"It's not something that I see any light at the end of the tunnel on."
It has been revealed that towards the end of 2023, Canada’s issuance of study permits to Indian students fell by as much as 86%.
This comes after India ejected Canadian diplomats in response to a diplomatic dispute over the murder of Khalistan supporter Hardeep Singh Nijjar.
Immigration Minister Marc Miller believes the number of study permits given to Indians is unlikely to rebound anytime soon.
He said: “Our relationship with India has really halved our ability to process a lot of applications from India.”
In October 2023, Canada was forced to pull 41 diplomats out of India.
Subsequently, Indian students are more inclined to seek other countries for their studies.
Those factors led to an 86% drop in study permits issued to Indians in the fourth quarter of 2023 from the previous quarter, from 108,940 to 14,910.
C Gurus Subramanian, counsellor for the High Commission of India in Ottawa, said some Indian international students were looking at other options besides Canada due to “concerns, in the recent past, regarding lack of residential and adequate teaching facilities” at some Canadian institutions.
In recent years, Indians have been the largest group of international students in Canada, with over 41% of all permits going to them in 2022.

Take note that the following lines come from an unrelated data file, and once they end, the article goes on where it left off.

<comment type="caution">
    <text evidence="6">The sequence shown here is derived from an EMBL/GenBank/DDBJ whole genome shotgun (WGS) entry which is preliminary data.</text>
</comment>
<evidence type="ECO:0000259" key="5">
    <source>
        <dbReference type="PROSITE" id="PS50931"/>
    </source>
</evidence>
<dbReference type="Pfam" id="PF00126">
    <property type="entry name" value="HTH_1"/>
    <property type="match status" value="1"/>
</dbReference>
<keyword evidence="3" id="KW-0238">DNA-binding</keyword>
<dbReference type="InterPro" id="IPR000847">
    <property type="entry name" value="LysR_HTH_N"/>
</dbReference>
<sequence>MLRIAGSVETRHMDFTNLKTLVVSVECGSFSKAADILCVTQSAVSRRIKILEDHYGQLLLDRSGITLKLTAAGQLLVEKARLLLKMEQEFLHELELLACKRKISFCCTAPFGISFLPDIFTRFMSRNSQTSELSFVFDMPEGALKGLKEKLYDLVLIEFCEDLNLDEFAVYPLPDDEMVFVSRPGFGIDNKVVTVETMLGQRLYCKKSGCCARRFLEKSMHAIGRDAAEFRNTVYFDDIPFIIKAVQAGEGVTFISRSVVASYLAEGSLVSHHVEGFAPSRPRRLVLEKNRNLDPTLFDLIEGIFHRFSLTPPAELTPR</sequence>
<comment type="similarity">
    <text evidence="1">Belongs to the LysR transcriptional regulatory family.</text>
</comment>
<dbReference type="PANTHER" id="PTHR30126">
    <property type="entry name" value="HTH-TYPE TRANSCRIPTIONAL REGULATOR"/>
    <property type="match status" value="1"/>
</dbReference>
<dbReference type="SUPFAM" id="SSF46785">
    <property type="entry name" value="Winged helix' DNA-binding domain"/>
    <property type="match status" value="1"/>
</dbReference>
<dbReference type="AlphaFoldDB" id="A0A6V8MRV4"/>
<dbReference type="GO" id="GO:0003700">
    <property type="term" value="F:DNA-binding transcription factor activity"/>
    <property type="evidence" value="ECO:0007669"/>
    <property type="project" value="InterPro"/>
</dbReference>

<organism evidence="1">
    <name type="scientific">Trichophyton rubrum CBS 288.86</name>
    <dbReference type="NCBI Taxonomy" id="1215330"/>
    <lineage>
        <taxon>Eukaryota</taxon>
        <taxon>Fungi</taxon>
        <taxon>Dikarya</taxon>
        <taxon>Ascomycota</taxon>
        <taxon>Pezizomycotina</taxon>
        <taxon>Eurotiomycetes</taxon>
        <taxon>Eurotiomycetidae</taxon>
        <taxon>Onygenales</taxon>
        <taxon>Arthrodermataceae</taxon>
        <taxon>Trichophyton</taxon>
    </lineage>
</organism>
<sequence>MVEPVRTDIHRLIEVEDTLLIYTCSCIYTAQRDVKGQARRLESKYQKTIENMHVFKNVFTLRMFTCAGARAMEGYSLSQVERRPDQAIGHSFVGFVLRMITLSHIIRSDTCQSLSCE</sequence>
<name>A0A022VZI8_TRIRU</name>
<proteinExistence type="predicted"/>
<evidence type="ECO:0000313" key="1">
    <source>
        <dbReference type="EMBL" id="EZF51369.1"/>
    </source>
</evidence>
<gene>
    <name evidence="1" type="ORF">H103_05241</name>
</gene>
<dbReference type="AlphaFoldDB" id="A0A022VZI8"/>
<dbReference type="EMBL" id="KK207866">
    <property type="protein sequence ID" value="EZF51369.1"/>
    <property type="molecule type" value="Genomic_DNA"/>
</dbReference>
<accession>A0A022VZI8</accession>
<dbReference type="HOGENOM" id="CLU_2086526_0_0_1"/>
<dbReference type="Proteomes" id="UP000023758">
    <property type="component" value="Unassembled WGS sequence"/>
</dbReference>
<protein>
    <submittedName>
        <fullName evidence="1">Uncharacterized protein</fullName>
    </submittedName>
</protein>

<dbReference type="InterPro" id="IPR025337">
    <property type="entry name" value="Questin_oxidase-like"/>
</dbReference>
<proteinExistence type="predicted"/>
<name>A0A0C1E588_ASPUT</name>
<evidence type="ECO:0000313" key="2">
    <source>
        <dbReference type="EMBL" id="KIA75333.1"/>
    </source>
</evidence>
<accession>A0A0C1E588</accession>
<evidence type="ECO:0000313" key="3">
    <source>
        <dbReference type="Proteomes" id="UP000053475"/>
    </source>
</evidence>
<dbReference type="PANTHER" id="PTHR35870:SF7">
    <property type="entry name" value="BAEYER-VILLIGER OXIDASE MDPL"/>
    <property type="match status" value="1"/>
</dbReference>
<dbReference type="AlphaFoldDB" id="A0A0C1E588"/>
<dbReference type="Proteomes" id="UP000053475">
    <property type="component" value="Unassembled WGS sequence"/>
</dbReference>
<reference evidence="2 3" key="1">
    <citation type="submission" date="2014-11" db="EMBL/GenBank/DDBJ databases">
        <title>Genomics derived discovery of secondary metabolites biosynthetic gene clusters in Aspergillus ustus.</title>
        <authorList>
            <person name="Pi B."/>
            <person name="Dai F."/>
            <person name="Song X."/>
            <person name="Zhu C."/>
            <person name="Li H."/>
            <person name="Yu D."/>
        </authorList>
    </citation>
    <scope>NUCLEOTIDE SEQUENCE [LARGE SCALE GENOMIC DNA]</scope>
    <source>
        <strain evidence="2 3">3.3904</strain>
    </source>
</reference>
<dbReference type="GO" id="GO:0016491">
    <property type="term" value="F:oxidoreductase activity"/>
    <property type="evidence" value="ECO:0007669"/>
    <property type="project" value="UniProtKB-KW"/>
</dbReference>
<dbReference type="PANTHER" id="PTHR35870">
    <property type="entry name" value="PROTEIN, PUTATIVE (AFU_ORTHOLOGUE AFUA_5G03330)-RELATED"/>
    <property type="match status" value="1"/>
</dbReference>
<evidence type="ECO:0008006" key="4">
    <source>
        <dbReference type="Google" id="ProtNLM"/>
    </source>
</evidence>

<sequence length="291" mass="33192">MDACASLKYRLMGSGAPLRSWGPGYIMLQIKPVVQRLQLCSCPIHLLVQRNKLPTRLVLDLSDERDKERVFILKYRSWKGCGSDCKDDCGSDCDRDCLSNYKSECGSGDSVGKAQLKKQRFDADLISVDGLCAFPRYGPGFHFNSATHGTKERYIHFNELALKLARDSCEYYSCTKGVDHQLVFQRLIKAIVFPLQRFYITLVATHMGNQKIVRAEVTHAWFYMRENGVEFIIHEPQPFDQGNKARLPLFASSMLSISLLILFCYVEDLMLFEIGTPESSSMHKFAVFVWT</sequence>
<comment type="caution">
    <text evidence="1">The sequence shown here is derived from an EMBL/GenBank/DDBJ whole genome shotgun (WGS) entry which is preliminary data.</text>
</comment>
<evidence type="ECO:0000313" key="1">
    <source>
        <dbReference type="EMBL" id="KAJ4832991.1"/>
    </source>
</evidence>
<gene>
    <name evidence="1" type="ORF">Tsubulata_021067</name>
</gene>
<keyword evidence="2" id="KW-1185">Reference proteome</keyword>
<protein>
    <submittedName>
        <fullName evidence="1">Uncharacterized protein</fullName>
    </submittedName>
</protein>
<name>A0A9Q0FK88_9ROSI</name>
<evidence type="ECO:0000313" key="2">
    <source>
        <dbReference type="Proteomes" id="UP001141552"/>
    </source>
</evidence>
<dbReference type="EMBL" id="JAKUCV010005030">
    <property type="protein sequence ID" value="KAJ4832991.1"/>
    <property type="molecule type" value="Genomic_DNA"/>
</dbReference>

Mr Miller said: “I can’t tell you about how the diplomatic relationship will evolve, particularly if police were to lay charges.
“It’s not something that I see any light at the end of the tunnel on.”
International students generate a lot of money for Canadian universities as they bring in around £12.9 billion annually and the slowdown will be a blow to the institutions.
In June 2023, Canada said there were “credible” allegations linking Indian agents to Nijjar’s murder, something India has denied.
The Canadian government has been actively working to decrease the influx of international students into the country, partly as a reaction to a persistent housing shortage.
Mr Miller said: “Right now we have a challenge with the sheer volume of students coming in.
“It’s just gotten out of control and needs to be reduced – I would say – significantly over a short period of time.”
Mr Miller said the government is set to implement additional measures aimed at reducing the influx of international students in the first half of this year, potentially including the imposition of a cap.
Canada is a favoured destination for international students due to the relatively simple process of obtaining work permits post-graduation.
Addressing the need for reform, the government plans to scrutinise the postgraduate work permit program, described as “very generous”, and to crack down on designated learning institutes, colloquially known as “fly-by-night” universities.
Already slated are restrictions on off-campus work hours for international students, a move raising concerns in the food service and retail sectors about potential labour shortages.
In 2023, the government estimated that around 900,000 international students would be studying in Canada, a threefold increase from a decade ago.
Notably, 40% of these students, approximately 360,000, were of Indian origin.
While the number of permits granted to Indian students declined by 4% in 2023, they still constituted the largest demographic group.